by Jack Mottram, a freelance writer based in Glasgow · About · Contact · Feed

February 2001 Archives

Jamie Reid

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Jamie Reid will forever be associated with punk and the Sex Pistols. His bold mash up of photocopied found images and blackmail cut and paste sloganeering defined an era, but there is much more to Reid than piercing the queen’s lip with a safety pin.

‘That’s just being a victim of the media,’ he says, seemingly unconcerned that a few striking images have defined his career in the public eye, ‘and people do forget that there’s thirty years of my work: the stuff that I did with the Pistols was predated by the Suburban Press work, and since then there’s been work on No Clause 28 campaigns, the Criminal Justice Bill, the Poll Tax right up to the No Logo movement now, and that’s the kind of stuff people know me for. But there’s always been other work that I’ve done that’s to do with mysticism and magic, much more esoteric stuff.’

These two elements, the political and the spiritual, have been the cornerstones of Reid’s work from his earliest forays into design. ‘I was brought up as a Druid and a socialist,’ he explains, ‘and I’ve incorporated those two things. The famous punk work came from a political background with the Suburban Press. It was all very community-based, and leaning into anarchist and situationist areas. We did a lot about council and business corruption, anti-racism, the women’s movement, that kind of thing.’

‘We had no money, so we were cutting things out of newspapers and magazines, and because we had our own printing press we were really able to experiment. It was out of that that we formulated the look that became punk. But I’ve always believed you need political change, but you need spiritual change as well, which is where my Druidism comes in.’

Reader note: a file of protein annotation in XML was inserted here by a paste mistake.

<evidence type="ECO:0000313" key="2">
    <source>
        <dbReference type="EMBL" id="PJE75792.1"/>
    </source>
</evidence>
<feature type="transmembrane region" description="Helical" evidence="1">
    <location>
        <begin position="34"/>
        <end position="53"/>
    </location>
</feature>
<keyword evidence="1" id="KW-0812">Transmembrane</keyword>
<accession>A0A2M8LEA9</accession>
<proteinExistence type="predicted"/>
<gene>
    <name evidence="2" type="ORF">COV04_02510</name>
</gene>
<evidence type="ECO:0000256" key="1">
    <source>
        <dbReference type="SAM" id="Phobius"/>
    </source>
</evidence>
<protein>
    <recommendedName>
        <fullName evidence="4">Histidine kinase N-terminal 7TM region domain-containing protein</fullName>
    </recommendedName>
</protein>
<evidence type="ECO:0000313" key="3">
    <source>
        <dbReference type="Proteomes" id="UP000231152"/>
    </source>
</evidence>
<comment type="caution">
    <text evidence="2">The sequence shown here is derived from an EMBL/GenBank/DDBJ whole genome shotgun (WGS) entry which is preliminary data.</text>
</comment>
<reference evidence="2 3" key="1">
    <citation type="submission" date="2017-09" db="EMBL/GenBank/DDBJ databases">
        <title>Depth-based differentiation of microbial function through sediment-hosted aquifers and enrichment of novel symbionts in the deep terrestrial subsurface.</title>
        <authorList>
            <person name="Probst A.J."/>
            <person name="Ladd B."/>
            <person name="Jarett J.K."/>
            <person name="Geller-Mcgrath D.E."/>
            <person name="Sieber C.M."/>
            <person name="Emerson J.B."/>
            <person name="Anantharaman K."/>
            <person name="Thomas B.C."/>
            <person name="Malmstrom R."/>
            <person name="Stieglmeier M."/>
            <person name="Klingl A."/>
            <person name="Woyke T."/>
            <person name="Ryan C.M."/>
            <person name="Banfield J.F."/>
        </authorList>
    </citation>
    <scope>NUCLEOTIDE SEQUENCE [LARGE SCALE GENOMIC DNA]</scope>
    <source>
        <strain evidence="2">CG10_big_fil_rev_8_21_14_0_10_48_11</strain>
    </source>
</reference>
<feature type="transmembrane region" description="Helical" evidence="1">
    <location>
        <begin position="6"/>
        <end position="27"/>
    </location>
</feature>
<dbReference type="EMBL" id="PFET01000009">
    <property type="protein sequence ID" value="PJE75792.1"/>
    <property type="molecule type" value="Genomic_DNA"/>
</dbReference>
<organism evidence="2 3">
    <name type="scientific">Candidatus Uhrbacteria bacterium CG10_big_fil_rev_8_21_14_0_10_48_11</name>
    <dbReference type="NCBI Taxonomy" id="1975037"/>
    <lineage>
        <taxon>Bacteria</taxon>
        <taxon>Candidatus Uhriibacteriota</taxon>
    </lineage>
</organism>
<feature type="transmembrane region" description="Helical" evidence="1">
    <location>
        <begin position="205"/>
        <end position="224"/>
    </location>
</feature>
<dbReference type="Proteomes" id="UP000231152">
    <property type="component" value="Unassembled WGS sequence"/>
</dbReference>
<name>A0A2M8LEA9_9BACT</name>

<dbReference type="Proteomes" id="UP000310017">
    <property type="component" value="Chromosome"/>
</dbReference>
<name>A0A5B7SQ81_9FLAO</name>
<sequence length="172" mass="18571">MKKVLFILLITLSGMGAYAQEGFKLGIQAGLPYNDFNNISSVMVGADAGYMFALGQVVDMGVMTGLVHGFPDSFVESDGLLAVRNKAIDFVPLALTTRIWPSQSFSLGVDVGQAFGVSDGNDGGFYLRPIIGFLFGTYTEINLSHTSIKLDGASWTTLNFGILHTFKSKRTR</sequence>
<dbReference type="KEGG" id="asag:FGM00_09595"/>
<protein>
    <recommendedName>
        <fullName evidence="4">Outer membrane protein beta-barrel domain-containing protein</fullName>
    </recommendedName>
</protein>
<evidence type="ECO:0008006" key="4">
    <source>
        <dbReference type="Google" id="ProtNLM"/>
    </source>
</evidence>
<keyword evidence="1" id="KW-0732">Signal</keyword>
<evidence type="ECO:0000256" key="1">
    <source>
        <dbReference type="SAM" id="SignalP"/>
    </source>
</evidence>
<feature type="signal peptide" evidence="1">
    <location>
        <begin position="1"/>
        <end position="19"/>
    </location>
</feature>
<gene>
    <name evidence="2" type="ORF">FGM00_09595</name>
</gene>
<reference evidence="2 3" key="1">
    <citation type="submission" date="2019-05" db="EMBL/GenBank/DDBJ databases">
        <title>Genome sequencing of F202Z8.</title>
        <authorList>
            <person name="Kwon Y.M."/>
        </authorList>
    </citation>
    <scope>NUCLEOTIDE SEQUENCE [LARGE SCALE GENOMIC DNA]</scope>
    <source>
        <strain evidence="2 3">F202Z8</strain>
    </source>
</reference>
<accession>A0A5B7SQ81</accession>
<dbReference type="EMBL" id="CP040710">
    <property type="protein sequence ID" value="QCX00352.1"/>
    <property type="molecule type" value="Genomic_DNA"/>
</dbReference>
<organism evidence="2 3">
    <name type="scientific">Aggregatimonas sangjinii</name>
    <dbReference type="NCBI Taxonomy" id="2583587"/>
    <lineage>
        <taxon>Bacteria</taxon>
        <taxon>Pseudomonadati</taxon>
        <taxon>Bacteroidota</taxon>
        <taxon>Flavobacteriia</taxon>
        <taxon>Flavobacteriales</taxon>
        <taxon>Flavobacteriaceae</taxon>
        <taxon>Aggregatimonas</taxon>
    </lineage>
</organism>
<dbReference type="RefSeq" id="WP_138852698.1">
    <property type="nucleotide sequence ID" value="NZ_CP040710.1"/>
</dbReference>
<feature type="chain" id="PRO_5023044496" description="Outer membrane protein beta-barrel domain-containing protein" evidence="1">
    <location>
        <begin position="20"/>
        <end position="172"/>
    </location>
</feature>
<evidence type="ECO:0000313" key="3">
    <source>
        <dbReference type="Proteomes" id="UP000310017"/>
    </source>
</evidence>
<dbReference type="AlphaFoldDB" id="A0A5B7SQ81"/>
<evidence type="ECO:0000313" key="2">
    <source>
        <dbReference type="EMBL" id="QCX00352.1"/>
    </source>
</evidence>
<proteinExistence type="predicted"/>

Reid’s latest show, Peace is Tough, is an all-encompassing look at these two strands, from situationist and anarchist DIY publishing to Druid-inspired wall-hangings. Most of all the show is set to reconfigure the Arches in line with Reid’s current preoccupation with creating whole environments instead of stand-alone artworks, as seen at Strongroom Studios in London’s East End.

‘The Strongroom project is something I’ve really enjoyed because I’ve been able to take a lot of ideas from my Druidism, Shamanism and magic and put them in a DIY practical context, using colour and symbols and glyphs to create a working environment that actually inspired the creation of sound. In a way it’s just as subversive as anything else I’ve done, because I think it fundamentally changes the whole creation of a working space. I firmly believe that 20th Century architecture, and the architecture of the last two millennia, has been about enslavement, and brainwashing people. I think you can make working spaces that actually inspire.’

The transformation of Reid’s space in the Arches is, in the spirit of punk, as yet, loosely defined. ‘We’ll just see what happens,’ Reid says, laughing, ‘I’m taking the work up there, but until it’s on the walls I won’t know how it’s going to work, and we’re hanging it the day of the opening, which is what I’m used to, really, because most of my work recently has been seen in clubs and at festivals where the visual artist is always at the bottom of the pile below the DJs and soundchecks for bands, it’s quite rare for me to be involved with a gallery.’

‘There’s a collaboration with a Russian laser artist called Alexei Blinov, and a drummer Saul Hughes. We’ve done some collaborations in the past, and Alexei is a great experimenter and we’ve come up with a system where I can draw live, and he gets it straight out as a laser image that has that hologram look. There’s a great spontaneity about what we’ll be doing, then there’s a multimedia element with slides and video of 30 years worth of my work.’

Jamie Reid’s contribution to the FuncT festival is both a retrospective and a chance to catch the designer and artist’s latest hi-tech project. Not that Reid has abandoned the scissors ‘n’ glue approach. ‘I’m still very much in to the collage and cut and paste,’ he says, ‘I think you can take a very punk attitude with computers, but I think they’re very untactile. I like to get my hands dirty.’